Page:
Moving pest news

In yesterday’s NYT Science Times, this brief report by Sindhya N. Bhanoo, on the website under the title “A Rooftop View of Insect Migration in a Warming Climate”, on the nut weevil in Denmark:

The Natural History Museum of Denmark has studied the insect population on its rooftop for 18 years, tracking 1,543 species of moths and beetles and more than 250,000 individuals. In a study appearing in The Journal of Animal Ecology, museum researchers conclude that warming temperatures are affecting specialized insects that rely on a single food source. The nut weevil, for example, feeds only on hazelnuts; it appeared on the roof during the first half of the study but not the second. Scientists at the museum suspect that the nut weevil and other specialists are moving north, where the climate is cooler.

Adult weevils eat plant parts. Their larvae do too, but from the inside out.

From Wikipedia:

The nut weevil (Curculio nucum) is a medium-sized beetle, with an especially elongated snout, characteristic of the Curculionini tribe of the weevil family (Curculionidae). Its larvae develop in hazel nuts Corylus avellana, being a serious pest in hazenut orchards. It occurs in most of Europe, from south Sweden, Finland and Great Britain to the Mediterranean.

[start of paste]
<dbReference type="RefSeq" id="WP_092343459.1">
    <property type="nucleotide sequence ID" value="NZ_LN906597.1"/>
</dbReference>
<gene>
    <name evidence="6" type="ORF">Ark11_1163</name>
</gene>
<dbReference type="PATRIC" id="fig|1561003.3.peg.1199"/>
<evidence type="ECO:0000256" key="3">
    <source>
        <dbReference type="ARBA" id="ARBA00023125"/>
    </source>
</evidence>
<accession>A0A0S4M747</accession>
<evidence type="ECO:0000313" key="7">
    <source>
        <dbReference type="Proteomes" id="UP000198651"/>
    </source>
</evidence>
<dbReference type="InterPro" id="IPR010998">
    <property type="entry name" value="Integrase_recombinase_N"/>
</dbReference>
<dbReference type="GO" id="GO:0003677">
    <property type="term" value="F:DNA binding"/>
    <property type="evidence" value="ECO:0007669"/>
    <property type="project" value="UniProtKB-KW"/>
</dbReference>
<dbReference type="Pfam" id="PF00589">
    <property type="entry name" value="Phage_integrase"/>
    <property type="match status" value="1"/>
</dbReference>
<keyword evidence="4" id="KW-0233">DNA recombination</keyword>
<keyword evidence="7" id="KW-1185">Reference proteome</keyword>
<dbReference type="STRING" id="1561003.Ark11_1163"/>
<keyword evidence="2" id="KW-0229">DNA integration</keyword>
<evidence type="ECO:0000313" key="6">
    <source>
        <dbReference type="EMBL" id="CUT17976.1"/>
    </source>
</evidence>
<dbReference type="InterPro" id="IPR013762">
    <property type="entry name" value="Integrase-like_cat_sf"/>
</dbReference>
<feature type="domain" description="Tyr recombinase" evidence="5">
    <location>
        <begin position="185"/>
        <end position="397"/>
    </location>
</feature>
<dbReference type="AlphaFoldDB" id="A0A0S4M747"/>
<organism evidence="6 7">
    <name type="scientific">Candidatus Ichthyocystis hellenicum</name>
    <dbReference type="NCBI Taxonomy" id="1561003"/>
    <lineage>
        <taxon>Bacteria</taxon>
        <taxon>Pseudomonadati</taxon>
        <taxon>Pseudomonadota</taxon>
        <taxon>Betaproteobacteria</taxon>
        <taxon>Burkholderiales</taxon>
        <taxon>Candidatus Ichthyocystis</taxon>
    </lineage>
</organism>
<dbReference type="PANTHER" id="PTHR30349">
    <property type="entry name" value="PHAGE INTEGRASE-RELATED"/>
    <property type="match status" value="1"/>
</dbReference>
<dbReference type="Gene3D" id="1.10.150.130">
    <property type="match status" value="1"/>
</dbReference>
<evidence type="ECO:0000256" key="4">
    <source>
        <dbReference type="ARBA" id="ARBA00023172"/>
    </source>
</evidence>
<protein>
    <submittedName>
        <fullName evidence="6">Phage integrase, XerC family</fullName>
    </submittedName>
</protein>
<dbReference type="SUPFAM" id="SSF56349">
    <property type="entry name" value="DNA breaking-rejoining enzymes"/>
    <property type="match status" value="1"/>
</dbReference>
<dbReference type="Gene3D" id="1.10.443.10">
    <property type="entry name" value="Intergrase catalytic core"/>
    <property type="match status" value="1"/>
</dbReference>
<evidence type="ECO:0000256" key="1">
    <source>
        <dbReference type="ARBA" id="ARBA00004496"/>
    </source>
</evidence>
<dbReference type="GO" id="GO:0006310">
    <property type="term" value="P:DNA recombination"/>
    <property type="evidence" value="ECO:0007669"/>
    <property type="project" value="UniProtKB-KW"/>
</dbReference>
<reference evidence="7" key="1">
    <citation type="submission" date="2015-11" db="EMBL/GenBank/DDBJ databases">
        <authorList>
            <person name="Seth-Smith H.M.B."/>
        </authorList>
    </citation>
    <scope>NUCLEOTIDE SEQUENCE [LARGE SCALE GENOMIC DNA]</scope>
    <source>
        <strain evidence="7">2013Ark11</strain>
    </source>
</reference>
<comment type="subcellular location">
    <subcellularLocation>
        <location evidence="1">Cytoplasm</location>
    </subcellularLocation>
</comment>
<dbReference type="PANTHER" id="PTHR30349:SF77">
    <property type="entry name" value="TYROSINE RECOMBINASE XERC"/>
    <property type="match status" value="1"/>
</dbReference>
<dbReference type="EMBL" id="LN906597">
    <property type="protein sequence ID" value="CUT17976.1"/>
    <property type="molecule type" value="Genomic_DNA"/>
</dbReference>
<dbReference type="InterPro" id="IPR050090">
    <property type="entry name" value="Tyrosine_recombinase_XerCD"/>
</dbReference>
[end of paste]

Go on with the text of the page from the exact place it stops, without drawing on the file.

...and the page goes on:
On the name, from NOAD2:

a small beetle with an elongated snout, the larvae of which typically develop inside seeds, stems, or other plant parts. Many are pests of crops or stored foodstuffs. Also called snout beetle. ORIGIN Old English wifel ‘beetle,’ from a Germanic base meaning ‘move briskly.’

I was much taken by the name nut weevil, just for its sound and for a possible sexual interpretation: Weevils ate my nuts! Ouch!

Echoes of “Weasels Ate My Flesh” (Frank Zappa and the Mothers of Invention) and, more distantly, Monty Python’s “My Hovercraft is full of eels”.

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